Toxicity of dimethyl sulfoxide, alone and in combination.
Rubin LF.

Med Klin. 1974 Oct 18;69(42):1683-8.
[Iatrogenic cataracts].
[Article in German]
Koch HR, Hockwin O.

Invest Ophthalmol. 1974 Oct;13(10):713-24.
Mechanisms initiating cataract formation. Proctor Lecture.
Kinoshita JH.

Exp Eye Res. 1972 Sep;14(2):91-8.
Some changes in the lens of the dimethylsulphoxide-fed rabbit.
Van Heyningen R, Harding JJ.

CRC Crit Rev Toxicol. 1971 Sep;1(1):93-118.
The cataractogenic activity of chemical agents.
Gehring PJ.

Int Ophthalmol Clin. 1970 Fall;10(3):553-619.
Some iatrogenic ocular diseases from systemically administered drugs.
Bernstein HN.

Radiology. 1969 Jan;92(1):156-8.
Anomalous effects of dimethyl sulfoxide on the response of the mouse lens and
cornea to x-irradiation: "protection" of lens and "sensitization" of cornea.
Hagemann RF, Evans TC, Riley EF.

Ann N Y Acad Sci. 1967 Mar 15;141(1):392-401.
Dimethyl sulfoxide in ophthalmology, with especial reference to possible toxic
effects.
Gordon DM.

Br Vet J. 1971 Jul;127(7):301-3.
Drug-induced lenticular lesions in the dog.
Heywood R.
"The true method of knowledge is experiment." -William Blake
#2
Another Ray Peat Email Response on DMSO:

About 45 years ago I was interested in the effects of DMSO (on cell water and differentiation and catalysis), and experimented with it for a while, but I saw it cause some serious rashes, and decided its possible beneficial effects weren't clear enough to keep me studying it. Its effects on the acting microfilaments and cholinesterase suggest that local exposure to a high concentration could be harmful to some people. Glandular thyroid doesn't contain any active hormone, and has to be digested to release the hormone, and I'm not sure what effect DMSO will have on the proteolysis when it's ingested, but it's probably harmless when taken with food.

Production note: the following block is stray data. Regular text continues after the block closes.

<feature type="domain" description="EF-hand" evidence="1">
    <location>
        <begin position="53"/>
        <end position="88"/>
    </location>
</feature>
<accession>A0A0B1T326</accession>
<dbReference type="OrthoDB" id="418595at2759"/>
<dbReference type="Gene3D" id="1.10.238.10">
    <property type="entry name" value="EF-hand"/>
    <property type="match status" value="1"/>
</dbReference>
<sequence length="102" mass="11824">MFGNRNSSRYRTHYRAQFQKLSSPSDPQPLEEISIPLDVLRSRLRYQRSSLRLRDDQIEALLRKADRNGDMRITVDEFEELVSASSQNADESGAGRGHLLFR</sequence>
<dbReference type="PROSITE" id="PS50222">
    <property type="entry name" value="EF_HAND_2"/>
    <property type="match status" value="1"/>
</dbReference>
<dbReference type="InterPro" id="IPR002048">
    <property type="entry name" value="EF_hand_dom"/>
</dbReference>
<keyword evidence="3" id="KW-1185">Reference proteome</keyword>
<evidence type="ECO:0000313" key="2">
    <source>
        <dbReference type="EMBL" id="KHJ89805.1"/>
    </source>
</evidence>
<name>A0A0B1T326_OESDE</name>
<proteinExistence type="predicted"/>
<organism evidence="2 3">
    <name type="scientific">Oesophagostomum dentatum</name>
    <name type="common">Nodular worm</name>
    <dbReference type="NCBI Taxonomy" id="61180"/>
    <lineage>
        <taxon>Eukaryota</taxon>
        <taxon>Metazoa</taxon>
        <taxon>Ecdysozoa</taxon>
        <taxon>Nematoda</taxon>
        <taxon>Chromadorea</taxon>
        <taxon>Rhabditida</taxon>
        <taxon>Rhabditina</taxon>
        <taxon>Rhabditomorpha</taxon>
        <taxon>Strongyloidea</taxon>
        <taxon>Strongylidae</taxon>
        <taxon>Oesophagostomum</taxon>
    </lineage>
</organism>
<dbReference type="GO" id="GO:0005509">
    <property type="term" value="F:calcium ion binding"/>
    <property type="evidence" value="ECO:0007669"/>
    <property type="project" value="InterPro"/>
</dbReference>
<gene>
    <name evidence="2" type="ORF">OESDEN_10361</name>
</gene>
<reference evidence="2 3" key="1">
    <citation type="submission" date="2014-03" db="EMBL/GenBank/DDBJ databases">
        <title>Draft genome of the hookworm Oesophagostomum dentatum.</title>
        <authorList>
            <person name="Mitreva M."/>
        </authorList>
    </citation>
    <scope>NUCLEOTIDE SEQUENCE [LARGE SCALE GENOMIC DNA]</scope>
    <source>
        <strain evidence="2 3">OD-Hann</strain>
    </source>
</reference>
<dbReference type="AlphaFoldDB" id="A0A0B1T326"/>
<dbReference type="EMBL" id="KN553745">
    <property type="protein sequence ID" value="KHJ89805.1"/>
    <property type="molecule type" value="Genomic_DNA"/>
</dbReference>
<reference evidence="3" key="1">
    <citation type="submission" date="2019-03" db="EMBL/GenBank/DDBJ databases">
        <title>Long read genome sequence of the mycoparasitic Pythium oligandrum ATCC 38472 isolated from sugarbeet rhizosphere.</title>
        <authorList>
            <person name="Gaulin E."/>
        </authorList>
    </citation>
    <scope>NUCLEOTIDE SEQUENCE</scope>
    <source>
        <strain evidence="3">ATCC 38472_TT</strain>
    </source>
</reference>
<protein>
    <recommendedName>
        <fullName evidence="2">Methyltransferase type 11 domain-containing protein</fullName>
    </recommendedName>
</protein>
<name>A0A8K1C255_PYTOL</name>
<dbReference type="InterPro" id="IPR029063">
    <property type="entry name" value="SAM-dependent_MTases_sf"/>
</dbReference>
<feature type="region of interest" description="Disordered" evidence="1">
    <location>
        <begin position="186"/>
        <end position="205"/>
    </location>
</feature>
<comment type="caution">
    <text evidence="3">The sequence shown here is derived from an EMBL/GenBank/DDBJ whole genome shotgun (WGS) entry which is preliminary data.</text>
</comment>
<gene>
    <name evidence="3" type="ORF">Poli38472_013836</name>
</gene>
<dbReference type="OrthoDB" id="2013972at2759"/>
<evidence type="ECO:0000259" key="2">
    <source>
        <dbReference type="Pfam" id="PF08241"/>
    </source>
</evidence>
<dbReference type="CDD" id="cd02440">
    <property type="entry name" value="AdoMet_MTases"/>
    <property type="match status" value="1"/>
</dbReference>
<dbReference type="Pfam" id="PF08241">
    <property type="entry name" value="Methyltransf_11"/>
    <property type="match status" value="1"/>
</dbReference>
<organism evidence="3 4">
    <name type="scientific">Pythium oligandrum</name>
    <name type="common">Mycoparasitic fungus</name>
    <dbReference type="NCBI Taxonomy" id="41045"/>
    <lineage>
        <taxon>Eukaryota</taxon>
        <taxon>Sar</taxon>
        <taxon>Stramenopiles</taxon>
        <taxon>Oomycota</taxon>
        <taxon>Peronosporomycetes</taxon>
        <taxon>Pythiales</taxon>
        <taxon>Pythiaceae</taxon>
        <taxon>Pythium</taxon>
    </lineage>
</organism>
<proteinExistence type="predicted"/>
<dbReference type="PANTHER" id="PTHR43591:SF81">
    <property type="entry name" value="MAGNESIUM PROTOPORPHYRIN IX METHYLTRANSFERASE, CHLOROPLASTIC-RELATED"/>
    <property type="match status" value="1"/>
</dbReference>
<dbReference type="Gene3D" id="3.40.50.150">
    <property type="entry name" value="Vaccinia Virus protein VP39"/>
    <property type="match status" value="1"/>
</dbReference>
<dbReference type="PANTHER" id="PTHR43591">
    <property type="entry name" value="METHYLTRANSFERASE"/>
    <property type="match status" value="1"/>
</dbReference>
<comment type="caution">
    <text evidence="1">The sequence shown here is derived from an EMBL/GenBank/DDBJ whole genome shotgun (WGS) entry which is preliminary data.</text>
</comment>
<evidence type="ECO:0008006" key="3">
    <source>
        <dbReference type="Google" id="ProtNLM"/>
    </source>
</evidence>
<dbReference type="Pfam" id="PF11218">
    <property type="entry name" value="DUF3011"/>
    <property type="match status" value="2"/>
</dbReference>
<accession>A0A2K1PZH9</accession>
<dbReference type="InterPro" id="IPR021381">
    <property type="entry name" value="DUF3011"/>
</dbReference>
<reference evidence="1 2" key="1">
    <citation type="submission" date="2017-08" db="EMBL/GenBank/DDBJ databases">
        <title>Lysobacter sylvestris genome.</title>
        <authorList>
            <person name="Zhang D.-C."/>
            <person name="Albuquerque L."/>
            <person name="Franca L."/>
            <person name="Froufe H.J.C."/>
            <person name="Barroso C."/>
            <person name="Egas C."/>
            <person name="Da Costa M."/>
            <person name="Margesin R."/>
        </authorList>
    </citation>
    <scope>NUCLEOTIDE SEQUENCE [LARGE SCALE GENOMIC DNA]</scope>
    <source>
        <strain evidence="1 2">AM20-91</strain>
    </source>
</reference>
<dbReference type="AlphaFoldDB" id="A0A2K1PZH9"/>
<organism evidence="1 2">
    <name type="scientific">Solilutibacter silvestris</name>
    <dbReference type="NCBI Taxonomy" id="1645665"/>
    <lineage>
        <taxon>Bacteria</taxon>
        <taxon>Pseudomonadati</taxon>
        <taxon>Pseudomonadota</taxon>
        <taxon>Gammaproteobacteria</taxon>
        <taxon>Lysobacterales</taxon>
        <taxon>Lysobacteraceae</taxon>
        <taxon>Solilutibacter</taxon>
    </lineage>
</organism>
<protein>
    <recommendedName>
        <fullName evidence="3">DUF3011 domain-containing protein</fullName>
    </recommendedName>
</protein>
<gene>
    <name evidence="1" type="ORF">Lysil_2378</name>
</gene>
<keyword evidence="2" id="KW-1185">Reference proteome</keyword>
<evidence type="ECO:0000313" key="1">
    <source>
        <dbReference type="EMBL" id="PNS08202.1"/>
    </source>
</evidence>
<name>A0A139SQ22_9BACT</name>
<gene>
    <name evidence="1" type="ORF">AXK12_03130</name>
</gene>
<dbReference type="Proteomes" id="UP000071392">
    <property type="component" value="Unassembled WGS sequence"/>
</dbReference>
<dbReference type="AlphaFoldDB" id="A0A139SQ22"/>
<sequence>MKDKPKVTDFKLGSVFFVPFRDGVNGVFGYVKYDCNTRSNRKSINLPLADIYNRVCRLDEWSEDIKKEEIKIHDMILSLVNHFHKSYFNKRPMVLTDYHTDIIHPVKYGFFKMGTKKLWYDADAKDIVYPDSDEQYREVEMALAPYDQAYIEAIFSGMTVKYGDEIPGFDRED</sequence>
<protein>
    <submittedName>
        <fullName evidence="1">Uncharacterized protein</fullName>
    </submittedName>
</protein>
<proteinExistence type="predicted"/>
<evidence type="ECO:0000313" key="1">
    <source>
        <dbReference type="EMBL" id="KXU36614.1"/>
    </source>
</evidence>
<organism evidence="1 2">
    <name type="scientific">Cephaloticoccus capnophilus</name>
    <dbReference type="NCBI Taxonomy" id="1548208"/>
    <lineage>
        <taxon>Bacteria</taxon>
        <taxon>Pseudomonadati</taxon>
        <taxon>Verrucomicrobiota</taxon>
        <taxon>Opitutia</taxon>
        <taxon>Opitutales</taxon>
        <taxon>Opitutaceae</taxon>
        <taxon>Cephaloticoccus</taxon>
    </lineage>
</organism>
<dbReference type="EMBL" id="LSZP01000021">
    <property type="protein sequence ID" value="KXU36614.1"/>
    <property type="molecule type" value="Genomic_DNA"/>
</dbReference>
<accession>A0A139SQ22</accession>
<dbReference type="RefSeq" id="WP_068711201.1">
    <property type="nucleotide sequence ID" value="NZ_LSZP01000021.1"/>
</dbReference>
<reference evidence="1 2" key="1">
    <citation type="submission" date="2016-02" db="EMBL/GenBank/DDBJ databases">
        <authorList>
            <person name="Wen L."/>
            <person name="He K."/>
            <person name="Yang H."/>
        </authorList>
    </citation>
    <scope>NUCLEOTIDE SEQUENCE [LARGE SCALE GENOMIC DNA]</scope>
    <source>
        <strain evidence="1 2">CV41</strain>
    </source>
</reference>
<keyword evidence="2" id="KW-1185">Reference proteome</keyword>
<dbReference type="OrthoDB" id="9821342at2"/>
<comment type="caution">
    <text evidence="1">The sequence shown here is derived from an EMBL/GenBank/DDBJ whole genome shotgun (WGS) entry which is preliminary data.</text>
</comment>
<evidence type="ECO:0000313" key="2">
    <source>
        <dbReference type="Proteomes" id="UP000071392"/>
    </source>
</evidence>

"The true method of knowledge is experiment." -William Blake
#3
I can attest to the hemolysis although it seemed to decrease after a couple of weeks, but so did the benefit of the solute, pansterone.
[color=#222222][size=medium]"I have no religion, no political affiliation: I believe in me, above everything else." -Chasing Good & Evil[/size][/color]
#4
Ray Peat on Sulfites(byproduct of DMSO):

"The sulfites (sodium bisulfite, potassium metabisulfite, etc.) have been used as preservatives in foods and drugs for a long time, even though they were known to cause intense allergic reactions in some people. Fresh vegetables and fish, dried fruits, ham and other preserved meats, hominy, pickles, canned vegetables and juices, and wines were commonly treated with large amounts of the sulfites to prevent darkening and the development of unpleasant odors. People with asthma were known to be more sensitive than other people, but the sulfites could cause a fatal asthma-like attack even in someone who had never had asthma. Even when this was known, drugs used to treat asthma were preserved with sulfites. Was the information just slow to reach the people who made the products? No, the manufacturers knew about the deadly nature of their products, but they kept on selling them. The FDA didn't answer letters on the subject, and medical magazines such as J.A.M.A. declined to publish even brief letters seriously discussing the issue. Obviously, since many people died from what the drug companies called "paradoxical bronchoconstriction" when they used the products, the drug companies had to be protected from lawsuits, and the medical magazines and the government regulators did that through the control of information.

I think a similar situation exists now in relation to the effects of carrageenan." (http://raypeat.com/articles/nutrition/carrageenan.shtml)
"The true method of knowledge is experiment." -William Blake
#5
Very interesting thread, thank you sea.
#6
I've sort of departed from Ray Peat on this one, and use about 10 ml of DMSO per day mixed with 3 grams of urea and 500 mg of acetylsalicylic acid, and even a speck of methylene blue.

I think the urea stabilizes the DMSO and on tests with my skin avoids the irritation that Ray Peat has noticed.